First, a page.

We need to interrogate our culture: A decision has to be made
By Purity Ngina | April 19th 2020
COVID-19 has terrorized the world more than Al Qaeda. Most Kenyans are glued to their radios and TVs every afternoon waiting for Mutahi Kagwe, the Cabinet Secretary for Health to break down the numbers, "…in the last 24 hours, we tested over X number of samples, but during that period out of the x number of samples Y people have tested positive bringing to Z, the number of confirmed cases…" which is normally the most important part of his speech.
Even children know him, they listen to him. COVID-19 has, however, affected our social life as well as our culture. Africa is defined by its culture, big weddings, burials, church gatherings, etc. In fact, the greatness of a person is measured in terms of how many people attend your ceremonies- be it initiation, wedding, or burials.
COVID-19 has led to a paradigm shift in the way people live and carry out their ceremonies and practices. The way the virus spreads has made it imperative for people not to shake hands, mingle freely, and not to congregate at a place for any ceremony. In particular, death and funeral preparation are no longer the community, friends, neighbours, and colleagues' affairs. Before the pandemic, it could take up to two weeks for preparation. In some communities, there are specific procedures on the way a person is buried, where to face in the grave, the specific site a grave will be dug, and a specific way to lie or sit in the grave, the specific time the body arrives in the compound among others. This is not the case anymore; COVID-19 has brought in some cracks and gaps. How do we reduce the gatherings more so how do we learn to bury someone in less than 24 hours? How will the relatives get closure? Not to mention the victims of coronavirus may not even the buried in their homes, and their families may not be involved.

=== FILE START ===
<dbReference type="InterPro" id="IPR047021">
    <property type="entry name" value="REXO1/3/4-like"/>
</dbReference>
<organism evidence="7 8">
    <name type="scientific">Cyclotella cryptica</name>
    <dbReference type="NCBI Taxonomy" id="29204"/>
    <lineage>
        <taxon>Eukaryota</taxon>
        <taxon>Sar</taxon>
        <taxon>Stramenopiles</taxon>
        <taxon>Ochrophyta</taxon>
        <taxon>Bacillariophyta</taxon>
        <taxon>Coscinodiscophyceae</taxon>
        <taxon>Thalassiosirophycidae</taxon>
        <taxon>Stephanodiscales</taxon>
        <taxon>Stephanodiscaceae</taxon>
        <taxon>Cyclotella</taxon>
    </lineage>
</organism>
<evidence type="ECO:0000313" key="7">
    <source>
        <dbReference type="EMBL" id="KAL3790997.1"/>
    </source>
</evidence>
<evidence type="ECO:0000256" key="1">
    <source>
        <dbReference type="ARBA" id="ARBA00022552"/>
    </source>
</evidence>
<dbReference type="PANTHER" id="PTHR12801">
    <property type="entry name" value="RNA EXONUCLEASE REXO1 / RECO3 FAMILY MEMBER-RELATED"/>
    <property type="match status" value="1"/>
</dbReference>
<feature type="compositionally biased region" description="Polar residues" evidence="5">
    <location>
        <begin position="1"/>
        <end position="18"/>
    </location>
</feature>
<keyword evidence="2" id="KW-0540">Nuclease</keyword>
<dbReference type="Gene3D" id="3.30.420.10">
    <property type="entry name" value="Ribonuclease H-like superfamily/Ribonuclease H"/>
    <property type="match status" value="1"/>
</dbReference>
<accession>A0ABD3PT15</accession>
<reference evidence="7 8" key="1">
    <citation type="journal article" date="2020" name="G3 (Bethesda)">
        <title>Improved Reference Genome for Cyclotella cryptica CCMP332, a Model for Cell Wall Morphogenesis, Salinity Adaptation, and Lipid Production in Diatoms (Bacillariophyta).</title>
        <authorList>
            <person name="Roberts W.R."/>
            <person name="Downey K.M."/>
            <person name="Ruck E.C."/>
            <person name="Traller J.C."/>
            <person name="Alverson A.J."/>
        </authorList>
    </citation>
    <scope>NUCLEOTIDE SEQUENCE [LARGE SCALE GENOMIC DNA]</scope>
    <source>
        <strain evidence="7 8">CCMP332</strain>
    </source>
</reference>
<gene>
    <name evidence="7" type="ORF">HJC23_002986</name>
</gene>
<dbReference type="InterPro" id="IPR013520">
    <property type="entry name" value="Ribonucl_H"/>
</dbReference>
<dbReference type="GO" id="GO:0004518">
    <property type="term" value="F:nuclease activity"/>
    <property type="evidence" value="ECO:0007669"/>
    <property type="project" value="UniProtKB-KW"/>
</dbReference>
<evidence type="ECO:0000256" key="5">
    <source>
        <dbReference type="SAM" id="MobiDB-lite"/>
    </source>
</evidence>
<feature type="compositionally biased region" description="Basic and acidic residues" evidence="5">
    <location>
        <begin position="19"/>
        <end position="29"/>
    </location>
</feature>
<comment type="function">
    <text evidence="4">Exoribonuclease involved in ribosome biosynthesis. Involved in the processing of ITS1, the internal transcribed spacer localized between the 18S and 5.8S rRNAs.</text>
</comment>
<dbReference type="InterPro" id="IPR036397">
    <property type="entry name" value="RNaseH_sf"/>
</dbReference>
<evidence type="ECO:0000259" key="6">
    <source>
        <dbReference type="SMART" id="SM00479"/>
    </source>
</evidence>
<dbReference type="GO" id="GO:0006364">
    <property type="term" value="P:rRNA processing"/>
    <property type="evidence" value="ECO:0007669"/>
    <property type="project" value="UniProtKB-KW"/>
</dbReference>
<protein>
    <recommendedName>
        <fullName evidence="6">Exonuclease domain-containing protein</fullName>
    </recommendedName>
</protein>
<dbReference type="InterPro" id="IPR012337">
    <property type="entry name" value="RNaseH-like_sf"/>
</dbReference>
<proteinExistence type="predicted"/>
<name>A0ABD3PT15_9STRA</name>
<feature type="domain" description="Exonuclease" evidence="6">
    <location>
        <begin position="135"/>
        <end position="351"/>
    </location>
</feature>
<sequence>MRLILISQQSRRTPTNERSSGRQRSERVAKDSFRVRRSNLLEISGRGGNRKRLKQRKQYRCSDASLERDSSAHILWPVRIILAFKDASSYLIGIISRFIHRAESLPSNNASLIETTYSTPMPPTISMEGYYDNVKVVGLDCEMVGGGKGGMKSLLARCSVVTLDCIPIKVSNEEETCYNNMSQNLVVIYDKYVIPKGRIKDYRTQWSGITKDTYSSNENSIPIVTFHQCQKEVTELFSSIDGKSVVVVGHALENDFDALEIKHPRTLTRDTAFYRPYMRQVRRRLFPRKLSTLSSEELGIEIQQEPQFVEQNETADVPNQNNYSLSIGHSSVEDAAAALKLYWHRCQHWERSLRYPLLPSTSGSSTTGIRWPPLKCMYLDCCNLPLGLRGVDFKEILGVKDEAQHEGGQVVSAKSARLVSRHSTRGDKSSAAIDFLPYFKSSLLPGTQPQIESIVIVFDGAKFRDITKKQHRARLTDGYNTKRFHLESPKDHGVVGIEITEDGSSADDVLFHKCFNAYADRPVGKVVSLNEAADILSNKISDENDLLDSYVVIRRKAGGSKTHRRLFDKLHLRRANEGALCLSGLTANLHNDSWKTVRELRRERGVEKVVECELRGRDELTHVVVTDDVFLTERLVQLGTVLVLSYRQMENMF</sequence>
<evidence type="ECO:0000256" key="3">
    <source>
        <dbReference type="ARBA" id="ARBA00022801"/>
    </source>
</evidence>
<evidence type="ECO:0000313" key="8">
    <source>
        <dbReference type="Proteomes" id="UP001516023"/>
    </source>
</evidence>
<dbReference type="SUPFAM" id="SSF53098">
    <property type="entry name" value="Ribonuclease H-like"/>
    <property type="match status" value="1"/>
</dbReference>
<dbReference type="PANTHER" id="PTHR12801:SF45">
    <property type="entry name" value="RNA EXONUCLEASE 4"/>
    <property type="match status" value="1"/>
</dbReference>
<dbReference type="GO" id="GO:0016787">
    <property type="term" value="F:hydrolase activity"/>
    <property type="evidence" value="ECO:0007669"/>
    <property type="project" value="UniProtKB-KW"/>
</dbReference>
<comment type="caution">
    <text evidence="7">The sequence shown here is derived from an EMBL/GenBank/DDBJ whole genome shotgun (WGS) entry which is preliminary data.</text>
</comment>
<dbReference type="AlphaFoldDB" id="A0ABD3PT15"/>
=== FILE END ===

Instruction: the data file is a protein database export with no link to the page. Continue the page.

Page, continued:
Wedding ceremonies and even church services are now conducted differently. Physical presence is discouraged, and people are now embracing technology. Miracles in the churches are no longer happening. This is likely to alter many peoples' beliefs on supernatural healings that have been happening and making people do certain things.
Ubuntu-togetherness has diminished. Social fabric will also diminish, and people are likely to become egocentric and not socio-centric. Young people are likely not to learn community values and ethos. People can perform certain things on their own. It is now possible for a single family to carry out a burial or initiation ceremony. A person can be buried anywhere in the world.
It is, therefore, paramount to consider the social and cultural impact of this pandemic, and the stigmatization that is emerging as rapidly as the virus. Our Cultural disruption might not just be a negative consequence, but if not well handled might become both a major factor that contributes to the outbreak.
The COVID-19 is a call to us Kenyans to interrogate our culture and find out whether it is taking us forward or not. We need to have a conversation on whether we need certain aspects of our culture or to discard them. A decision has to be made.
The writer works at Zizi Afrique Foundation as a research Manager
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